A failure to reach a deal in Switzerland could scar generations
July 15, 2017
“Rejecting the most possible with the assertion of rightfulness”, as reputable Cypriot Professor Niyazi Kizilyurek describes it, has resulted in another failure in Cyprus. It could, this time, be definitive, and lead to the permanent partition of the island.
Turkish Cypriot leader Mustafa Akinci and Greek Cypriot leader Nicos Anastasiades, had made unprecedented progress in the chapters of governance and power-sharing, property, territory, EU and economy in the last two years.
The sixth chapter, security and guarantees would be finalised with the participation of guarantor powers in Crans-Montana, along with the outstanding issues in all other chapters – rotating presidency and effective participation of Turkish Cypriots.
The sides knew almost exactly how a final settlement would look like in all chapters other than security and guarantees. All that was needed was the courage and will, and, of course, realism, to take that final step and make history.
Independent sources confirm that Turkey, during the last dinner of the conference, signalled it was ready to give up the guarantees and the right of unilateral intervention within the framework of an agreement on all other outstanding issues. It asked for the prime ministers to come and decide whether there would be a review clause or sunset clause for the remaining 650 Turkish troops after a solution.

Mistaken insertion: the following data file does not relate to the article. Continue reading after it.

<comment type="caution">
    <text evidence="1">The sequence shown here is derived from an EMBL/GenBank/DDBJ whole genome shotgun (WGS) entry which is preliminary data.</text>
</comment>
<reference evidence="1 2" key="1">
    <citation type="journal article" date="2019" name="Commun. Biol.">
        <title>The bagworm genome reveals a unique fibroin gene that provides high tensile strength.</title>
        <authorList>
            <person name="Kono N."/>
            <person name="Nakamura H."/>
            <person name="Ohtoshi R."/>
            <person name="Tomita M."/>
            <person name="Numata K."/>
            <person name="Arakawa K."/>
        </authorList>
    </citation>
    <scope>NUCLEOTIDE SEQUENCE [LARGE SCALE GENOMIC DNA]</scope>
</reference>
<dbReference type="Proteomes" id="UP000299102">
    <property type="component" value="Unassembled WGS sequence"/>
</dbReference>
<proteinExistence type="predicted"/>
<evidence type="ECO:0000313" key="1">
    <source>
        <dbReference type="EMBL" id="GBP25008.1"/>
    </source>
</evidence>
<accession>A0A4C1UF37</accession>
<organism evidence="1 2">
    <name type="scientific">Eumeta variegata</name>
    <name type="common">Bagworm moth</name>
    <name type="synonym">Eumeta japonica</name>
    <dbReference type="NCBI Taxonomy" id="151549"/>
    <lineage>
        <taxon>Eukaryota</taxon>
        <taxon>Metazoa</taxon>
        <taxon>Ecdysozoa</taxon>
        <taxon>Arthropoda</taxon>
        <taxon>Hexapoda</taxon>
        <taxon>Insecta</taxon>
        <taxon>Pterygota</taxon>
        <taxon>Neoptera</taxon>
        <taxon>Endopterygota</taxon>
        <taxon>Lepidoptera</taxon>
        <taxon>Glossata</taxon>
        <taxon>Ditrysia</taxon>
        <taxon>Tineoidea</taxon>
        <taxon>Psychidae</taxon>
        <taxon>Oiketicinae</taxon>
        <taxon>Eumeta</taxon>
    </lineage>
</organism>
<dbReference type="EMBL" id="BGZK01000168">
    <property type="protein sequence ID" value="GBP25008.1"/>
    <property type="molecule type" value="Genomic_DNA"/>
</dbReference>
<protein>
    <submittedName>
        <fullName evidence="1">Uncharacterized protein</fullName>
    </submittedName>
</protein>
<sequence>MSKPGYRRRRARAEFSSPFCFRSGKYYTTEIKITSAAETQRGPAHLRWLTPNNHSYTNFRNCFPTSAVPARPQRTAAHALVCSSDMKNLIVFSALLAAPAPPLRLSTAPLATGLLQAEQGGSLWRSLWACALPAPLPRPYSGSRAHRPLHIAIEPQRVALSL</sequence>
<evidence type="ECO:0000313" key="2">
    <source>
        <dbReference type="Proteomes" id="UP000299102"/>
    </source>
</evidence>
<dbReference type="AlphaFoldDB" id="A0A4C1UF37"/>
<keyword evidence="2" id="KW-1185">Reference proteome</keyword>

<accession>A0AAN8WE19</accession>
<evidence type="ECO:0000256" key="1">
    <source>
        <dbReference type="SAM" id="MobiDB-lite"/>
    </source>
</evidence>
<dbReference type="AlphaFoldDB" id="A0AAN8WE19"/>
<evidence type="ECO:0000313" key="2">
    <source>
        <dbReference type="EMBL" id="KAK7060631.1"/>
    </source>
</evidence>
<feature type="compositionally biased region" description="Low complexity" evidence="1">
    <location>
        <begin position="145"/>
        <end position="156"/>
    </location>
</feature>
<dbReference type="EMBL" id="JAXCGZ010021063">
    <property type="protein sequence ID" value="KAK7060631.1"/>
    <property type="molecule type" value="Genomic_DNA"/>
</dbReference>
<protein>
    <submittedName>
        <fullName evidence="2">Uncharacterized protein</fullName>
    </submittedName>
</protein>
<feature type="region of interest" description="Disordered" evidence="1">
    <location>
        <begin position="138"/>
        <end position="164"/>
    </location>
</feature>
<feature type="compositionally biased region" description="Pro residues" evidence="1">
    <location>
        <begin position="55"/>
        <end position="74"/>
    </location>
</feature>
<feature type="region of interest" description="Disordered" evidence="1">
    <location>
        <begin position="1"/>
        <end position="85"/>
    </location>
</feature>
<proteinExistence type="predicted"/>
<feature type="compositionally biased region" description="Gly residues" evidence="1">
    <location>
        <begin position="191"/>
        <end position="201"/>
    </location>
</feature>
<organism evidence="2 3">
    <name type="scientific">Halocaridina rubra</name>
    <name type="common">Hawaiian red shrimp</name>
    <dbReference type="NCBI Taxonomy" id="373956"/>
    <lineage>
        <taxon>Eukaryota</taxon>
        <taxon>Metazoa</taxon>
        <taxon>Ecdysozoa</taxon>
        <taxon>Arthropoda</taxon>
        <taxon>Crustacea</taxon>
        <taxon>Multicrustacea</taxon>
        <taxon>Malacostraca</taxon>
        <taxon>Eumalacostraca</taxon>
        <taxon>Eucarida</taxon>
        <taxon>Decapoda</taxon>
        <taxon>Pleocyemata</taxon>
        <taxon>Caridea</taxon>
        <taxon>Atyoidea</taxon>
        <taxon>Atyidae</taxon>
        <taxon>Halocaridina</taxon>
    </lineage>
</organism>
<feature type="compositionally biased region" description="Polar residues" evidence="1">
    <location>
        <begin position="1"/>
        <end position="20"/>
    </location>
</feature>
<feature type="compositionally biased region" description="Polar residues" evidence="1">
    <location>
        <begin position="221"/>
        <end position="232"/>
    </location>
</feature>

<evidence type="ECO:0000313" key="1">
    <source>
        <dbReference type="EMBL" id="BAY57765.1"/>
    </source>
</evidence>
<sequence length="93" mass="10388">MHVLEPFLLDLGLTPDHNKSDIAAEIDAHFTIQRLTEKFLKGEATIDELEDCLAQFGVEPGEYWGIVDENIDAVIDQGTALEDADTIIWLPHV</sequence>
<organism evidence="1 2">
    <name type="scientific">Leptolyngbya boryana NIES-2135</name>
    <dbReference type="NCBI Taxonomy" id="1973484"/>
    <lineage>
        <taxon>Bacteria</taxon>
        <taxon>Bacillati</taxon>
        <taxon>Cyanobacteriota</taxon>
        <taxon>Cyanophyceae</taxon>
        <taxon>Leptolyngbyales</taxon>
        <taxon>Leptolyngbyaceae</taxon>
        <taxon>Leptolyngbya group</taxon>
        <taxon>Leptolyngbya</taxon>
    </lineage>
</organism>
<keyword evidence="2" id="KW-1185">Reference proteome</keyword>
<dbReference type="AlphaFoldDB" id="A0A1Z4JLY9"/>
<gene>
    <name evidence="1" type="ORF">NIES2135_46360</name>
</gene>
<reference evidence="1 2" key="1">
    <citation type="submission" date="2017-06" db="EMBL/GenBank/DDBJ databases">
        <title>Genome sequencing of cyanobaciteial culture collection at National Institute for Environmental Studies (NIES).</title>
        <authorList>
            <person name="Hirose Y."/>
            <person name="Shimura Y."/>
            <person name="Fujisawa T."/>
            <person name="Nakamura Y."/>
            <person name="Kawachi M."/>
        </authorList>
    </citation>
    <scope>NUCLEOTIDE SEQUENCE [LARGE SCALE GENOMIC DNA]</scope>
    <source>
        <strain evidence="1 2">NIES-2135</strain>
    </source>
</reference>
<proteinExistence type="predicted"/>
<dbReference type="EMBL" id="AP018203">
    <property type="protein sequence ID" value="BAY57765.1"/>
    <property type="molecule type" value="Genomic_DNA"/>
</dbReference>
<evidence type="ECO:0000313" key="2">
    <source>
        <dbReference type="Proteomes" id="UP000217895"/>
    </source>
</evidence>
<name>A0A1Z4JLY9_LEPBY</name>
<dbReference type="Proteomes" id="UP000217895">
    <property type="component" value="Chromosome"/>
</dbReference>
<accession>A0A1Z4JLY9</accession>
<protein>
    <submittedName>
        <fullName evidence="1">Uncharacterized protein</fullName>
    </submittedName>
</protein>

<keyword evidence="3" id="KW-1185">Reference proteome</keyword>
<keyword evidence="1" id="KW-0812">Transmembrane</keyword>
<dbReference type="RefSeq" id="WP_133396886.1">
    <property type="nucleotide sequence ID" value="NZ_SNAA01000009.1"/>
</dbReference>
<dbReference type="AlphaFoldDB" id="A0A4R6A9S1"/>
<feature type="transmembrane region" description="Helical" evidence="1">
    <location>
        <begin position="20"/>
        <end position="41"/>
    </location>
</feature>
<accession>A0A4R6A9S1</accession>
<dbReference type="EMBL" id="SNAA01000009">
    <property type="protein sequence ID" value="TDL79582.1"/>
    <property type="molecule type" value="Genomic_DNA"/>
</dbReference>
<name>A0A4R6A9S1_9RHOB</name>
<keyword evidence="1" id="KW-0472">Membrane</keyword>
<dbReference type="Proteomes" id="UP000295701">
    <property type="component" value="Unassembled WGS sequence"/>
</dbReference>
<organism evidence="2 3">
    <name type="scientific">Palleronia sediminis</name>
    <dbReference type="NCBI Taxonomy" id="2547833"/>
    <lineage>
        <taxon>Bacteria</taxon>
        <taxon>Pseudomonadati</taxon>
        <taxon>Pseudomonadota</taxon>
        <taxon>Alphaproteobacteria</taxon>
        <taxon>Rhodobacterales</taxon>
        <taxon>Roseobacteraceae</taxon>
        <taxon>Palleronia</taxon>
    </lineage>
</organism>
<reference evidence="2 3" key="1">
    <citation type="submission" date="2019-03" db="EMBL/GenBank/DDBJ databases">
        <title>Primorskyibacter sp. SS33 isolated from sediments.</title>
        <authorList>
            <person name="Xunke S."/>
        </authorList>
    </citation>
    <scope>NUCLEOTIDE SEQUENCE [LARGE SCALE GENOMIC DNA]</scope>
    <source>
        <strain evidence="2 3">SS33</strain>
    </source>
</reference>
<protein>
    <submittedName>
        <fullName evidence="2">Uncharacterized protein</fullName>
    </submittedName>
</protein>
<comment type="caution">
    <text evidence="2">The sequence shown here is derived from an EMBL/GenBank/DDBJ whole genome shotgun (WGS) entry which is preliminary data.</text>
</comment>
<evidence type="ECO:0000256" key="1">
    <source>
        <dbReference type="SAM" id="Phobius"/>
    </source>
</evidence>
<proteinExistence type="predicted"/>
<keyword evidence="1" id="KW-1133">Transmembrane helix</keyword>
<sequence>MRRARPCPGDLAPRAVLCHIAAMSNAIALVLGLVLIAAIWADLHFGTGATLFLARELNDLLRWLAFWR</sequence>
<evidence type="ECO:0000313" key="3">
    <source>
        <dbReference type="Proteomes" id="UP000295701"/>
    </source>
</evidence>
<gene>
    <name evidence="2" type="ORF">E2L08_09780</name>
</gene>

Diplomats close to the conference acknowledge that this was the best offer Turkey could make “without appearing defeated in Cyprus or having submitted to the Greek Cypriot side”. Nobody can tell, of course, if Turkey was sincere when making the final openings. But it is a fact that its sincerity was not even tested.
The Greek Cypriot side asked for the offers in writing, objected to the prime ministers coming to Crans-Montana and insisted on zero troops and zero guarantees on the first day of solution. The conference failed in the early hours of Friday, July 7. The security and guarantees question, which led to the loss of the best chance Cypriots ever had to unite their island, has always been treated as a mere slogan rather than being discussed in a realistic and rational manner.
The reality is that, currently, there are some 40,000 Turkish troops on the island and Turkey is a guarantor power of the Republic of Cyprus with unilateral intervention rights. There is a de facto ceasefire on the island – not even a ceasefire agreement. A war was lost in 1974, and no victor has ever picked up its marbles and left any country just like that. The choice we had on July 7 was one between 40,000 troops in 146 locations, guarantees and unilateral intervention rights in a divided country, or 650 troops stationed in one location for a certain period of time and guarantes and intervention rights for a transitional period in a unified federal EU state.
Unfortunately, fears and short-term political agendas won over realism and reason at Crans-Montana. We ensured that 40,000 troops stay in Cyprus, and Turkey remains a guarantor power with unilateral intervention rights. We lost the best and probably the last opportunity to unite Cyprus. We chose to hold our future hostage to our past. We burdened our children with the division of generations long-gone. Cyprus is now in uncharted waters.